From the American viewpoint, the entire experience of the past seven months showed beyond doubt that given the extreme nature of the crisis in Afghanistan, Pakistan is a virtually irreplaceable partner for the foreseeable future. How this realisation pans out will be keenly watched.
The heart of the matter is that the US drawdown from Afghanistan and the envisaged "transition" through 2013 and even the post-2014 scenario -- all these are predicated one way or another on a broad understanding being reached with the Taliban.
The manner in which the US-Taliban contacts simply tapered off once the US-Pakistan ties became rocky last November underscored that there is a direct linkage between the two tracks. It cannot be lost on Washington that Pakistan controls the Taliban and can allow the Taliban to enter into peace talks with the US and it can as well suspend the talks when it wants and can summarily reopen the talks when it feels like it.
Clinton hailed the Pakistani decision to reopen the transit routes and to provide gratis facility as "a tangible demonstration of Pakistan's support for a secure, peaceful, and prosperous Afghanistan and our shared objectives in the region." The US commander in Afghanistan Gen Allen also said Islamabad's decision is a "demonstration of Pakistan's desire to secure a brighter future for both Afghanistan and the region at large. I look forward to future opportunities to work together toward our common goals, by taking coordinated action against terrorists."
Democracy in danger
So, are we witnessing a "reset" of the US-Pakistan relationship? In her "apology" statement, Clinton already began discussing the imperative of a "relationship that is enduring, strategic, and carefully defined, and that enhances the security and prosperity of both our nations and the region."
However, the rhetoric is all on the part of the US. All that the Pakistani ambassador to the US was prepared to say was that Pakistan appreciated Clinton's statement and hoped that the bilateral ties "can move to a better place from here." The newly appointed Prime Minister Raja Pervez Ashraf, was manifestly defensive when he argued, "The continued closure of supply lines not only impinges on our relationship with the US, but also on our relations with the 49 other member states of NATO/ISAF. Eventual exit, exit of international forces from Afghanistan is in the interest of longer term peace and stability in the region, and Pakistan should be seen as a responsible and cooperative member of the international community."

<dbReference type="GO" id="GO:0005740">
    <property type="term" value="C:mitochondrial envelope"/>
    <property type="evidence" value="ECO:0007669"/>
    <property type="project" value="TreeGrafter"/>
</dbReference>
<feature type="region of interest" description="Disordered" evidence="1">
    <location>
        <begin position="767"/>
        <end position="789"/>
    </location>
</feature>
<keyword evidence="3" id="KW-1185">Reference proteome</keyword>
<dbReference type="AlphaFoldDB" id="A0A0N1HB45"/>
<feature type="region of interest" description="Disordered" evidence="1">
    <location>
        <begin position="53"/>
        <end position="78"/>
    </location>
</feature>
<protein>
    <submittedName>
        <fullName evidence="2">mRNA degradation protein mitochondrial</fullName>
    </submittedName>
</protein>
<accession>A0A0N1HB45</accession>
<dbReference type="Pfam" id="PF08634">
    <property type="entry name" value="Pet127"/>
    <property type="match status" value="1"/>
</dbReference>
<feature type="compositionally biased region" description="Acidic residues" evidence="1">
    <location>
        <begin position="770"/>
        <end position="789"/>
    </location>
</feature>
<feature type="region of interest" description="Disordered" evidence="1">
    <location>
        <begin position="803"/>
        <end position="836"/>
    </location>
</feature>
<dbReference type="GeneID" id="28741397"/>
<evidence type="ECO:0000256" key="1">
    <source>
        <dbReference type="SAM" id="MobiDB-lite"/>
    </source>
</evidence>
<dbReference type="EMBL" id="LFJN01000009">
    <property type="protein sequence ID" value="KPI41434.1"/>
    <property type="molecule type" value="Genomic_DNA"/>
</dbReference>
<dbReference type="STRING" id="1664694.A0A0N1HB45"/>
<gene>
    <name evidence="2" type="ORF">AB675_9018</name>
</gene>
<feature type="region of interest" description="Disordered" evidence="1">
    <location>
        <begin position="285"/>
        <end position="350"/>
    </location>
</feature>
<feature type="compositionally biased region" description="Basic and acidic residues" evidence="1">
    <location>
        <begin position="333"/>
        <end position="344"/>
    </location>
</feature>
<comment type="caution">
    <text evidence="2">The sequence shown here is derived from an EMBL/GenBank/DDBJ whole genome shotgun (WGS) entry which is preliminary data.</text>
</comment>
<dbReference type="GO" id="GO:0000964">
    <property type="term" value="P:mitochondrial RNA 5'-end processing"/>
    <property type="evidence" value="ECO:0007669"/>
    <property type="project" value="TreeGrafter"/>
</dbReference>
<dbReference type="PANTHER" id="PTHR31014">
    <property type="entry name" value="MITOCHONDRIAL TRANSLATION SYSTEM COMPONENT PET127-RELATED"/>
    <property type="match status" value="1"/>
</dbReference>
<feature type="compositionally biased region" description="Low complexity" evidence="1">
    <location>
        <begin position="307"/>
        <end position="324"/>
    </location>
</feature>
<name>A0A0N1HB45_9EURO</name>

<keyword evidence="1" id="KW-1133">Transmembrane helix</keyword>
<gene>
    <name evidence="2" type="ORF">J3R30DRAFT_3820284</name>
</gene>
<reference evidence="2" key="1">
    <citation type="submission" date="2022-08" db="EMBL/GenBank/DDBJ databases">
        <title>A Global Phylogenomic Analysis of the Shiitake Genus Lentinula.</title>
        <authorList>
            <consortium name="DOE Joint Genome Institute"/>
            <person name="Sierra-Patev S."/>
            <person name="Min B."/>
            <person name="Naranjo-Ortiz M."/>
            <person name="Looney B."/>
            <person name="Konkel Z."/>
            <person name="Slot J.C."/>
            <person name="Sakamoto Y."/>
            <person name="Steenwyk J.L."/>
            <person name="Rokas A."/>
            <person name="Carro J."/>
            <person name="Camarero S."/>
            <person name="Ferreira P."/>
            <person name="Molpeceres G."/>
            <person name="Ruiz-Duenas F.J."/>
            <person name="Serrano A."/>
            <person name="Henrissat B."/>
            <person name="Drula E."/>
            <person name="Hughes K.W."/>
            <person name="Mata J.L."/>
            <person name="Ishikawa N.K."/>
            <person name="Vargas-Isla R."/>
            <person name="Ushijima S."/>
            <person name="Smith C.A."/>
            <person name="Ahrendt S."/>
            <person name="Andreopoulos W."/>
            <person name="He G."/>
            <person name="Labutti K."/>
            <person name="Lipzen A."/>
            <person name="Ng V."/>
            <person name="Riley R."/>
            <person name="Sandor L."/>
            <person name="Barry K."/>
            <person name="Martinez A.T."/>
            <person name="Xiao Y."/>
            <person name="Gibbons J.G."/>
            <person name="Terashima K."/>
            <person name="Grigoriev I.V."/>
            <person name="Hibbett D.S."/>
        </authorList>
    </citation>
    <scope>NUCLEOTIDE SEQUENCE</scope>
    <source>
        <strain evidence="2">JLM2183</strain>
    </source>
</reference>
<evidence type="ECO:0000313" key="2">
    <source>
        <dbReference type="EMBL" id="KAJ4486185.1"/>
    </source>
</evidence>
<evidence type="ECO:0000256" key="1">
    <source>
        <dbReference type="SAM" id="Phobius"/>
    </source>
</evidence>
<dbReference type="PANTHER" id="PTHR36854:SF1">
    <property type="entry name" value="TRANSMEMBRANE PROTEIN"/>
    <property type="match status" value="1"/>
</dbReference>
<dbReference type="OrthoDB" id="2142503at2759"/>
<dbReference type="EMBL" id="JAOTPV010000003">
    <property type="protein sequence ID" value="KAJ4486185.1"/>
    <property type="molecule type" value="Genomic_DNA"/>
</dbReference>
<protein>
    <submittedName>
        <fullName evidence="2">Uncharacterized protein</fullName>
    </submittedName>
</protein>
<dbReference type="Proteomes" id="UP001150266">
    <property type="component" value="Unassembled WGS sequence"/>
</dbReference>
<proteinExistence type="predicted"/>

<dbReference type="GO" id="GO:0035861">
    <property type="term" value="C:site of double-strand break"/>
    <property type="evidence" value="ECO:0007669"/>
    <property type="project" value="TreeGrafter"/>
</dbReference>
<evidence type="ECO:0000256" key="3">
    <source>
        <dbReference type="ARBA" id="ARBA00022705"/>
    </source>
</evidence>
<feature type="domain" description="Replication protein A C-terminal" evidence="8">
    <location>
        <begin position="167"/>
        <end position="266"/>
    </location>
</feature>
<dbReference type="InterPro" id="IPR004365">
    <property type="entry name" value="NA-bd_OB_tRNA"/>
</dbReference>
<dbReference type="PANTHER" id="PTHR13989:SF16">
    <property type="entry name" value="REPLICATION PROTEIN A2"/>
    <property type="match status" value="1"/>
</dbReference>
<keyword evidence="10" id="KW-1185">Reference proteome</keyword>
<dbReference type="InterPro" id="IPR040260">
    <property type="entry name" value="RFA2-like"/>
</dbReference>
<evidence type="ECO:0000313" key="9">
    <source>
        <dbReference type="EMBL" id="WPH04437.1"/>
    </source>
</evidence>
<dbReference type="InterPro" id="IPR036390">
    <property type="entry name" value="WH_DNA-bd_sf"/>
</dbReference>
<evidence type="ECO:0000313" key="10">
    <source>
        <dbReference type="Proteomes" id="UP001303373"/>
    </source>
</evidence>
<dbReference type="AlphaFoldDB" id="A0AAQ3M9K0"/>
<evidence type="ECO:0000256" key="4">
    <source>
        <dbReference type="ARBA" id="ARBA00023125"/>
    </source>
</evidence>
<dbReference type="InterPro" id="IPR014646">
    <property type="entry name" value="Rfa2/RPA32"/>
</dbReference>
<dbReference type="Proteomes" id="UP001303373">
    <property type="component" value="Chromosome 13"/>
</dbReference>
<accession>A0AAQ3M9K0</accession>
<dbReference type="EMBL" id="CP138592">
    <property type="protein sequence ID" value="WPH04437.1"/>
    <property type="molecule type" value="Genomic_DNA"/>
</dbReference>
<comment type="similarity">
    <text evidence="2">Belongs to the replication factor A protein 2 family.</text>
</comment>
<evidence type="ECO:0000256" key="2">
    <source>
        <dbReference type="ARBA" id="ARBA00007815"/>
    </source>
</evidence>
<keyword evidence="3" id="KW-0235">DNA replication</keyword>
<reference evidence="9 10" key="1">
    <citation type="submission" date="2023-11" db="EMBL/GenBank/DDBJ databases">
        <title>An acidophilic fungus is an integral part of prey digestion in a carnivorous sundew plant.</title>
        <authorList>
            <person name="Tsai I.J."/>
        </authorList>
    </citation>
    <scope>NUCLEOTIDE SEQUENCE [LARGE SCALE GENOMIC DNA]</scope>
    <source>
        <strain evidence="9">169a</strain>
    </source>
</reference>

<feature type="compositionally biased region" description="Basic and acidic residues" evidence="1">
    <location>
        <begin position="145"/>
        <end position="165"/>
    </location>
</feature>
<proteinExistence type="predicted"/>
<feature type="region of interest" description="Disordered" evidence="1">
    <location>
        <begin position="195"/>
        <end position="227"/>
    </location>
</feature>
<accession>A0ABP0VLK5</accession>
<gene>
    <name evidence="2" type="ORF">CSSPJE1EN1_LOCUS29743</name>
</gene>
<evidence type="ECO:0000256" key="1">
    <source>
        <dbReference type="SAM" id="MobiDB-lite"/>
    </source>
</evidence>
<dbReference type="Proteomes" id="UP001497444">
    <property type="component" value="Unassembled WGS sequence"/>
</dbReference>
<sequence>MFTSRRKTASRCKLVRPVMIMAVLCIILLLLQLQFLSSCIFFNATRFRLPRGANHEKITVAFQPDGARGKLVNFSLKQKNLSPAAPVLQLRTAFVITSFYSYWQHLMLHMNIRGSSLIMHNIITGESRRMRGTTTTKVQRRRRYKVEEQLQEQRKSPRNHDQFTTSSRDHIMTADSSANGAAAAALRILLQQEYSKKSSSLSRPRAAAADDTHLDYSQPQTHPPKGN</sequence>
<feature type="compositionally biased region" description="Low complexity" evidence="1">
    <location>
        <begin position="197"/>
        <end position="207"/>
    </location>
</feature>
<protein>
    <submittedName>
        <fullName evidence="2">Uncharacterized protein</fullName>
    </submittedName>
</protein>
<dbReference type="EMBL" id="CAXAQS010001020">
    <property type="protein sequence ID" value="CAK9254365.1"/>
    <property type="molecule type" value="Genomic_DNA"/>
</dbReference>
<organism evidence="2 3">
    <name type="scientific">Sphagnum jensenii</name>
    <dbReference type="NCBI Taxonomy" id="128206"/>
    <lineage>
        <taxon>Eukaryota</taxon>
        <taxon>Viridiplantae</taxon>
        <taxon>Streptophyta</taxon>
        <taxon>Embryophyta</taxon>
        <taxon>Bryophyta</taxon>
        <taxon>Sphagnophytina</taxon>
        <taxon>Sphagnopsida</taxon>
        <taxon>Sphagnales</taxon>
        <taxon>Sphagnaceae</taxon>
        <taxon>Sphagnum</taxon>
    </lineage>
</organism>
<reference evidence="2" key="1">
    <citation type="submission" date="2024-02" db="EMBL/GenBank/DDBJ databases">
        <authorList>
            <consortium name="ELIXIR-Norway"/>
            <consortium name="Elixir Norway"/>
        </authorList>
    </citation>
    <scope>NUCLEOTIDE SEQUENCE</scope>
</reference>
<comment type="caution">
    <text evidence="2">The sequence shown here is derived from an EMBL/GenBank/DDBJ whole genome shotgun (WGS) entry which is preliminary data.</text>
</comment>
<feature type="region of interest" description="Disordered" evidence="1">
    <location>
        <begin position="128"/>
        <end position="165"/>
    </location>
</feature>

On the contrary, the Islamic parties who enjoy the patronage of the army are voicing strong criticism of the government decision. The main opposition party Muslim League-Nawaz keeps an ambivalent position, watching which way the wind is blowing. Former spy chief Hamid Gul termed the government decision a "conspiracy" and other elements known to be close to the security establishment also condemned the government decision as a sell-out.
These are straws in the wind but they signal that the Pakistani military would probably like to refrain from publicly identifying with the government decision to normalise with the US -- although Kayani attended the meeting of the Defence committee of the cabinet that decided on the reopening of transit routes. The military will factor in the popular mood, which is overwhelmingly "anti-American."
If so, the more the things seem to change in the US-Pakistan relationship, the more they may remain the same. The fundamental contradiction continues, namely, the US and Pakistan are not on the same page on Afghanistan -- and both sides know it. One real danger could be for the future of Pakistan's democracy -- that is, if the civilian leadership puts itself out on a limb against the strong current of public opinion and is perceived, in turn, as having stuck a Faustian deal with the US.